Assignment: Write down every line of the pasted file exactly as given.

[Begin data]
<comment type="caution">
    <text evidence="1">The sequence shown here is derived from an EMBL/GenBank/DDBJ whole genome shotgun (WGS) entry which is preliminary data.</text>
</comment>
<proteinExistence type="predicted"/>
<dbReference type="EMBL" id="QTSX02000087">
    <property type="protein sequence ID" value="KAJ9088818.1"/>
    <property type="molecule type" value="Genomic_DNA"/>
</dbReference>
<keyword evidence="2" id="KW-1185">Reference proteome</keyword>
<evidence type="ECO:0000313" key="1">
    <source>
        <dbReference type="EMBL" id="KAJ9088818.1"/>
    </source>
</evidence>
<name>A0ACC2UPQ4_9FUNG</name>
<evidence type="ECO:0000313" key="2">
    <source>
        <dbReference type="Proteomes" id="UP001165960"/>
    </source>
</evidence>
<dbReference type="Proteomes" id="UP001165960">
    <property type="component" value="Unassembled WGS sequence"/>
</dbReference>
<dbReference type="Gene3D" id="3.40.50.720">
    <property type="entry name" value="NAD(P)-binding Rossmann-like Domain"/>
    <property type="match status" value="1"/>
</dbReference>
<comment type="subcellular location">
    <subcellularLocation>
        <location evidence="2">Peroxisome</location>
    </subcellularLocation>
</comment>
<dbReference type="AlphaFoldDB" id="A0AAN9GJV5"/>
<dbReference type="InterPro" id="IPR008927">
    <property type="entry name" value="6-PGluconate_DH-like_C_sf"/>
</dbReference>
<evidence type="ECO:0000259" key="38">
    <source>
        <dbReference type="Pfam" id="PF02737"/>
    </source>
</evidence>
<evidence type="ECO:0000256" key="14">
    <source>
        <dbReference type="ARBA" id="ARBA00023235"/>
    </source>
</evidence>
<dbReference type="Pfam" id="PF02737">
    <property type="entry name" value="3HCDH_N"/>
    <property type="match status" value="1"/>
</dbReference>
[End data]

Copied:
<comment type="caution">
    <text evidence="1">The sequence shown here is derived from an EMBL/GenBank/DDBJ whole genome shotgun (WGS) entry which is preliminary data.</text>
</comment>
<proteinExistence type="predicted"/>
<dbReference type="EMBL" id="QTSX02000087">
    <property type="protein sequence ID" value="KAJ9088818.1"/>
    <property type="molecule type" value="Genomic_DNA"/>
</dbReference>
<keyword evidence="2" id="KW-1185">Reference proteome</keyword>
<evidence type="ECO:0000313" key="1">
    <source>
        <dbReference type="EMBL" id="KAJ9088818.1"/>
    </source>
</evidence>
<name>A0ACC2UPQ4_9FUNG</name>
<evidence type="ECO:0000313" key="2">
    <source>
        <dbReference type="Proteomes" id="UP001165960"/>
    </source>
</evidence>
<dbReference type="Proteomes" id="UP001165960">
    <property type="component" value="Unassembled WGS sequence"/>
</dbReference>
<dbReference type="Gene3D" id="3.40.50.720">
    <property type="entry name" value="NAD(P)-binding Rossmann-like Domain"/>
    <property type="match status" value="1"/>
</dbReference>
<comment type="subcellular location">
    <subcellularLocation>
        <location evidence="2">Peroxisome</location>
    </subcellularLocation>
</comment>
<dbReference type="AlphaFoldDB" id="A0AAN9GJV5"/>
<dbReference type="InterPro" id="IPR008927">
    <property type="entry name" value="6-PGluconate_DH-like_C_sf"/>
</dbReference>
<evidence type="ECO:0000259" key="38">
    <source>
        <dbReference type="Pfam" id="PF02737"/>
    </source>
</evidence>
<evidence type="ECO:0000256" key="14">
    <source>
        <dbReference type="ARBA" id="ARBA00023235"/>
    </source>
</evidence>
<dbReference type="Pfam" id="PF02737">
    <property type="entry name" value="3HCDH_N"/>
    <property type="match status" value="1"/>
</dbReference>